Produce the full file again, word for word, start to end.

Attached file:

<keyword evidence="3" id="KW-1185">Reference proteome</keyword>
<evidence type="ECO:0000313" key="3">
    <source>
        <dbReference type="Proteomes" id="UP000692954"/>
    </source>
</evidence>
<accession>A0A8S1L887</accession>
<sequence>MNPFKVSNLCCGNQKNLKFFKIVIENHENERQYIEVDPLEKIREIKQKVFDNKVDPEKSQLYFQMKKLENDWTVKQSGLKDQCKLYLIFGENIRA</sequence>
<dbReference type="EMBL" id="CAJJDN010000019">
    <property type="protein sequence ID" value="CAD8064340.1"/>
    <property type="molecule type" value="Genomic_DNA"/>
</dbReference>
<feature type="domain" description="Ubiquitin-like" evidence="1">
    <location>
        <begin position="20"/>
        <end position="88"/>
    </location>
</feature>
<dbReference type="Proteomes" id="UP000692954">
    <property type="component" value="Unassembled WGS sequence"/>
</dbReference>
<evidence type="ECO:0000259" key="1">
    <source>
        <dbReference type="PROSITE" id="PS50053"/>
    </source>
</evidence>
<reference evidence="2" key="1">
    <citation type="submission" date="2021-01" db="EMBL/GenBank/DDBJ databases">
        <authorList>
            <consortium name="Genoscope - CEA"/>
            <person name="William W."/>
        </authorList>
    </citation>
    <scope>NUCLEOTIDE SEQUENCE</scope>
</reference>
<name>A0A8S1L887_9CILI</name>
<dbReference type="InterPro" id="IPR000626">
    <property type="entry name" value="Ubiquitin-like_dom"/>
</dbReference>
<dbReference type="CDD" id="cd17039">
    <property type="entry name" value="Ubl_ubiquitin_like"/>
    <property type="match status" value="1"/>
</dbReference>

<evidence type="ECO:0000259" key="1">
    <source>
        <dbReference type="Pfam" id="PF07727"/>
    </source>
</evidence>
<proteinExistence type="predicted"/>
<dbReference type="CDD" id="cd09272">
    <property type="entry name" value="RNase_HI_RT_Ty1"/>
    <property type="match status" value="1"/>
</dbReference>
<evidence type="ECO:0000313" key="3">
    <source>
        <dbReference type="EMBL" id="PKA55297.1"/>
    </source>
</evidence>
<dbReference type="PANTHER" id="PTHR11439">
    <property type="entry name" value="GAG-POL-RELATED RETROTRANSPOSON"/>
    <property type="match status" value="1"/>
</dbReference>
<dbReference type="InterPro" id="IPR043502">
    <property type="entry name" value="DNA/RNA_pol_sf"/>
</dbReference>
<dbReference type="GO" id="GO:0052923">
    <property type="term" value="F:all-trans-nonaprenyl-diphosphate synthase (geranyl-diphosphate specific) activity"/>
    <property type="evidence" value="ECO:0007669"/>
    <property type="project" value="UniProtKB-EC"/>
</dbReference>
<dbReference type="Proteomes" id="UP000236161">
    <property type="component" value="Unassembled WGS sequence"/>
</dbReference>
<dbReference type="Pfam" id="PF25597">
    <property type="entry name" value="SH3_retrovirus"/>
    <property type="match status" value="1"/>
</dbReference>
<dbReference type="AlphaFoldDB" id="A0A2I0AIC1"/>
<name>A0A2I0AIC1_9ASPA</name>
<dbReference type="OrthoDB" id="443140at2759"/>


<keyword evidence="3" id="KW-1185">Reference proteome</keyword>
<evidence type="ECO:0000313" key="3">
    <source>
        <dbReference type="Proteomes" id="UP000692954"/>
    </source>
</evidence>
<accession>A0A8S1L887</accession>
<sequence>MNPFKVSNLCCGNQKNLKFFKIVIENHENERQYIEVDPLEKIREIKQKVFDNKVDPEKSQLYFQMKKLENDWTVKQSGLKDQCKLYLIFGENIRA</sequence>
<dbReference type="EMBL" id="CAJJDN010000019">
    <property type="protein sequence ID" value="CAD8064340.1"/>
    <property type="molecule type" value="Genomic_DNA"/>
</dbReference>
<feature type="domain" description="Ubiquitin-like" evidence="1">
    <location>
        <begin position="20"/>
        <end position="88"/>
    </location>
</feature>
<dbReference type="Proteomes" id="UP000692954">
    <property type="component" value="Unassembled WGS sequence"/>
</dbReference>
<evidence type="ECO:0000259" key="1">
    <source>
        <dbReference type="PROSITE" id="PS50053"/>
    </source>
</evidence>
<reference evidence="2" key="1">
    <citation type="submission" date="2021-01" db="EMBL/GenBank/DDBJ databases">
        <authorList>
            <consortium name="Genoscope - CEA"/>
            <person name="William W."/>
        </authorList>
    </citation>
    <scope>NUCLEOTIDE SEQUENCE</scope>
</reference>
<name>A0A8S1L887_9CILI</name>
<dbReference type="InterPro" id="IPR000626">
    <property type="entry name" value="Ubiquitin-like_dom"/>
</dbReference>
<dbReference type="CDD" id="cd17039">
    <property type="entry name" value="Ubl_ubiquitin_like"/>
    <property type="match status" value="1"/>
</dbReference>

<evidence type="ECO:0000259" key="1">
    <source>
        <dbReference type="Pfam" id="PF07727"/>
    </source>
</evidence>
<proteinExistence type="predicted"/>
<dbReference type="CDD" id="cd09272">
    <property type="entry name" value="RNase_HI_RT_Ty1"/>
    <property type="match status" value="1"/>
</dbReference>
<evidence type="ECO:0000313" key="3">
    <source>
        <dbReference type="EMBL" id="PKA55297.1"/>
    </source>
</evidence>
<dbReference type="PANTHER" id="PTHR11439">
    <property type="entry name" value="GAG-POL-RELATED RETROTRANSPOSON"/>
    <property type="match status" value="1"/>
</dbReference>
<dbReference type="InterPro" id="IPR043502">
    <property type="entry name" value="DNA/RNA_pol_sf"/>
</dbReference>
<dbReference type="GO" id="GO:0052923">
    <property type="term" value="F:all-trans-nonaprenyl-diphosphate synthase (geranyl-diphosphate specific) activity"/>
    <property type="evidence" value="ECO:0007669"/>
    <property type="project" value="UniProtKB-EC"/>
</dbReference>
<dbReference type="Proteomes" id="UP000236161">
    <property type="component" value="Unassembled WGS sequence"/>
</dbReference>
<dbReference type="Pfam" id="PF25597">
    <property type="entry name" value="SH3_retrovirus"/>
    <property type="match status" value="1"/>
</dbReference>
<dbReference type="AlphaFoldDB" id="A0A2I0AIC1"/>
<name>A0A2I0AIC1_9ASPA</name>
<dbReference type="OrthoDB" id="443140at2759"/>